Seafarers from Scandinavia were called Vikings. During the late 8th to 11th centuries, they raided, traded, and pirated throughout Europe and voyaged as far as the Mediterranean, North Africa, Bulgaria, the Middle East, and even North America. But did you know that they also became guards for Byzantine royalty?
Vikings served as the personal bodyguards of the Byzantine Emperors. They were known as Varangians or Men of Oath.
Are Vikings Real?
Vikings were men from Norway, Sweden, and Denmark who worked as farmers, traders, blacksmiths, and artisans. They began raiding towns, churches, and monasteries for various reasons. Many targets were on the coasts because they were the easiest to reach. With their swift and easily landed ships, the Vikings could swarm over the communities, killing and looting, then return to their ships and flee. They vanished before any defense or counter-attack could be mounted.
Surprisingly, most of the men who went Viking did so part-time. When Vikings weren’t busy farming, for example, planting crops, they left their farms and joined the raid. They frequently returned in time for the fall harvest. However, raiding was very profitable, and many farmers became full-time pirates and raiders. (Source: History on the Net)
Vangarians, Men of Oath
The Vikings arrived with their usual goal in mind: to plunder. This city enticed those seeking power and wealth: the Islamic caliphate attempted to take it in 710 but was soundly defeated. Constantinople was exceptionally well fortified, and it did not take long for the Vikings to realize that sieging it was futile. As a result, they began raiding the countryside.
Byzantine rulers quickly realized that these Northern brutes had no ideological or religious motivation to fight Byzantium. They only wanted gold and loot. As a result, in the 870s, the Byzantines purchased them by recruiting them as mercenaries at a high wage. In this way, they transformed a notorious foe into a powerful ally.
Grekerriket, the Norse name for the Byzantine Empire that translates as the Greek Empire, attracted many Norse warriors, merchants, and travelers. They were awestruck by the beauty of Constantinople, which they dubbed Miklagard or the Glorious City. Furthermore, the Byzantine world gave the Norse everything they desired: true adventure, wealth, renown, and, most importantly, endless opportunities to fight valiantly and leave a legacy of bravery. These motivations were ingrained in Norse culture. The warrior-mentality persisted even after they were baptized Christians.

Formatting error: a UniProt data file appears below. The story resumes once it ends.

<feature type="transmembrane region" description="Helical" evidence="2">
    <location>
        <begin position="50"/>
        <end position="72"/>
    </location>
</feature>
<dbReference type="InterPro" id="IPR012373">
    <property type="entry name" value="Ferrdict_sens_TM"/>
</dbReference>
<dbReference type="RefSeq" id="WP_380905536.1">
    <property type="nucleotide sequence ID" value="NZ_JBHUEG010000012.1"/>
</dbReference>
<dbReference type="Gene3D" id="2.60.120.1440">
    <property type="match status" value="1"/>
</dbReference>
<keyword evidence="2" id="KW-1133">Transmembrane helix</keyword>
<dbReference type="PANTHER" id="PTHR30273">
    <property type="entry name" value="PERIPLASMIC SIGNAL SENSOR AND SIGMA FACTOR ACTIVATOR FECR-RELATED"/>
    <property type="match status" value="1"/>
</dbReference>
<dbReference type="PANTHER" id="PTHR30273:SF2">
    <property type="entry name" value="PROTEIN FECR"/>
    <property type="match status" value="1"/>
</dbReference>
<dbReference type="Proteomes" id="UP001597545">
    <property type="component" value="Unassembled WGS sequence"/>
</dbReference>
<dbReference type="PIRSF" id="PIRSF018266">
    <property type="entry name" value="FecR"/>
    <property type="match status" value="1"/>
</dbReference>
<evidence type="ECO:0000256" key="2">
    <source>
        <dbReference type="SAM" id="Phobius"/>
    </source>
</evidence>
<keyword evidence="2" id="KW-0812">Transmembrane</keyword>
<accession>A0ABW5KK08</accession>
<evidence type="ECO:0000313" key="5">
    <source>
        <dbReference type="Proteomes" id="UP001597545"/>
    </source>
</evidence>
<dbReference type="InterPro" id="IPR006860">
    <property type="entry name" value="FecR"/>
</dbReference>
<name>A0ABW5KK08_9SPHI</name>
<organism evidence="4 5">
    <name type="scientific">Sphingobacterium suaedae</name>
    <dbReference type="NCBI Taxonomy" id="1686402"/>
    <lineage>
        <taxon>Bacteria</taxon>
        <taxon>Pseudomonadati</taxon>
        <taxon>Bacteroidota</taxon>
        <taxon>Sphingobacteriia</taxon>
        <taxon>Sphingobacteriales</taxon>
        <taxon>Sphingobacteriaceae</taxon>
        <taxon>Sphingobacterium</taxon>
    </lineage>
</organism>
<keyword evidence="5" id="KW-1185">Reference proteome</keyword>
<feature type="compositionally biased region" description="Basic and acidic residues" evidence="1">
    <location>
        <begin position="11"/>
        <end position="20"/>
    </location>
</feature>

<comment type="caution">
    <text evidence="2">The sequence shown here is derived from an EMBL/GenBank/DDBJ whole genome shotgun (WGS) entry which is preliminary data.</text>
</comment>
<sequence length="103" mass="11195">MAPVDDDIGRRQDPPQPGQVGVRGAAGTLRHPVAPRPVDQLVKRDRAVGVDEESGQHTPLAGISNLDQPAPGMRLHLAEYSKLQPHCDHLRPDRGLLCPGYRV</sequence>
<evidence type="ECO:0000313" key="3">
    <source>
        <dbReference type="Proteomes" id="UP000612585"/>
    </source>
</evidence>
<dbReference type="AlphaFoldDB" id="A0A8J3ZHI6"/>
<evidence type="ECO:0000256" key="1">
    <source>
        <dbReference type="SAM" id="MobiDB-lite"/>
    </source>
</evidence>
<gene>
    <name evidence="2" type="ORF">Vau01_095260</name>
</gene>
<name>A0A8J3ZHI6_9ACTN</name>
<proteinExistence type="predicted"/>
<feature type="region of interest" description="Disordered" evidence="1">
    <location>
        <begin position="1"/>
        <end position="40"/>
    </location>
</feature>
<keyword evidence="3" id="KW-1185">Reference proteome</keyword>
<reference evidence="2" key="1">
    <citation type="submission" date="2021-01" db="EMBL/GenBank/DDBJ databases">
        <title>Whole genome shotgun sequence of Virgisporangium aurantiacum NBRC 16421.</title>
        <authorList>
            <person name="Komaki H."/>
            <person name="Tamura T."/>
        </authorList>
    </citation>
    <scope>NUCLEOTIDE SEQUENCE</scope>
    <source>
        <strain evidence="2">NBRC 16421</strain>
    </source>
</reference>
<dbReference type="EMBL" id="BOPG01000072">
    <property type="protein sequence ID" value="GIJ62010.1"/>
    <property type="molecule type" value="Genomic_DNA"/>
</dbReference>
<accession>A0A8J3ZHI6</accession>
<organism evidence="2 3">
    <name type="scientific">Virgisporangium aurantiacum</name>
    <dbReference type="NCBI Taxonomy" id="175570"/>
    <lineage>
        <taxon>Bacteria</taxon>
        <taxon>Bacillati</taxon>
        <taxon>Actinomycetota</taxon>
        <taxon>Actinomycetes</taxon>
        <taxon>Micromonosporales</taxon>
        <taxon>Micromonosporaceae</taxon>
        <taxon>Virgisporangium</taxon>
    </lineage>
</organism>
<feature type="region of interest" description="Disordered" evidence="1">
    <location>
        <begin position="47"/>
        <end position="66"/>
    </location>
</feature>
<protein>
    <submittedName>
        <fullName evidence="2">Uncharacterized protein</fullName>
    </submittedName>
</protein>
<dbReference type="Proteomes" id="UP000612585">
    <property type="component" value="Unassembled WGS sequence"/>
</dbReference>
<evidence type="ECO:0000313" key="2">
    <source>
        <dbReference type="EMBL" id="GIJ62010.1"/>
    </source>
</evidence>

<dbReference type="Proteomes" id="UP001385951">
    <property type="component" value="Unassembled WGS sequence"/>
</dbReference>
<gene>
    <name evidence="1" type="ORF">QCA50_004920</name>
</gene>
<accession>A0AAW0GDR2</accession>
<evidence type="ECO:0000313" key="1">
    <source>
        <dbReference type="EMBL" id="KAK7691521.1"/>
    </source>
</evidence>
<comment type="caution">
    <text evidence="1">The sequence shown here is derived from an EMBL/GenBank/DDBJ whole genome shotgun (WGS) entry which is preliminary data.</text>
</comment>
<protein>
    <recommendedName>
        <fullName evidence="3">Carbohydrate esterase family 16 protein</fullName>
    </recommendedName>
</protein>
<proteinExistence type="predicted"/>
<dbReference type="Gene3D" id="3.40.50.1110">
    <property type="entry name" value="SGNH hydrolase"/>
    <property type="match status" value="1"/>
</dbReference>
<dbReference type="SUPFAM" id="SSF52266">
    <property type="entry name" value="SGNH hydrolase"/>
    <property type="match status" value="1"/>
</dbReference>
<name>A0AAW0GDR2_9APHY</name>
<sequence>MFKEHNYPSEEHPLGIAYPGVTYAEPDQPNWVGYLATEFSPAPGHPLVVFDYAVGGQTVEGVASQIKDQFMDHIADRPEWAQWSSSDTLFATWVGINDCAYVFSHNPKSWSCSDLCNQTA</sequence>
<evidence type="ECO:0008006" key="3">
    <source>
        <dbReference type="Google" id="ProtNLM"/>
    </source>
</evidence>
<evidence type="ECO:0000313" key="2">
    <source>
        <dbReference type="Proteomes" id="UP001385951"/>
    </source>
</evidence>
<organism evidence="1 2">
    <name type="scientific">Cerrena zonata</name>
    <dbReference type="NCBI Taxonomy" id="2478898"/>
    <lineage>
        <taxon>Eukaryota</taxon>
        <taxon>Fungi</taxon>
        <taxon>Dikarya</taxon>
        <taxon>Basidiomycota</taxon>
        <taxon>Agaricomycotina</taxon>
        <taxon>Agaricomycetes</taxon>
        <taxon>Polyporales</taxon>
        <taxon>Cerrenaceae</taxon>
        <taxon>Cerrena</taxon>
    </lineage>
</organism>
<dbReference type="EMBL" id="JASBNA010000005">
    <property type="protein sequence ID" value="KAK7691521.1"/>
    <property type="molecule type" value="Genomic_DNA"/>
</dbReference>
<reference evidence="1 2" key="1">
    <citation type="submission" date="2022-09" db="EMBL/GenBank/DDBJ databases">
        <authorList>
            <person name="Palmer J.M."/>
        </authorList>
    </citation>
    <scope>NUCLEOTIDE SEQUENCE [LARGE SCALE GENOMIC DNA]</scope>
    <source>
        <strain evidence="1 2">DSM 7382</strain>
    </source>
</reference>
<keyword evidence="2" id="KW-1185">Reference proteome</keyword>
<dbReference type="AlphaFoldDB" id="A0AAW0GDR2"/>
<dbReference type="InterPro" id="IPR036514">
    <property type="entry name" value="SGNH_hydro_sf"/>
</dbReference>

By the early 10th century, the Vikings had become an increasingly important part of the Byzantine Navy, playing a vital role in the 945 reconquests of Crete. Vikings made a name for themselves, fighting Arabs in Syria in the 950s. The Byzantines began to regard them as elite warrior units capable of the most challenging combat.
The turning point occurred in 988 A.D. when Emperor Basil II required assistance to defeat the rebellious general Bardas Phokas. Grand Prince Vladimir of Kiev, Basil’s Russian ally, responded by sending 6000 Norse warriors. When these Vikings arrived on the battleground, they terrified their opponents. According to the records, Bardas Phokas died of a stroke when they appeared. As the insurgents were eventually routed, the Vikings pursued them and “joyfully hacked them to pieces.”
Basil II wasted no time in realizing the potential of what he had before him. He officially established the Varangian Guard, the Emperor’s Imperial bodyguard and elite fighting division based on these Vikings. Varangian translates as Man of Oath. As a result, these Vikings were sworn in by oath to protect the Emperor at all costs. (Source: Strategos History)
Image from strategoshistory.com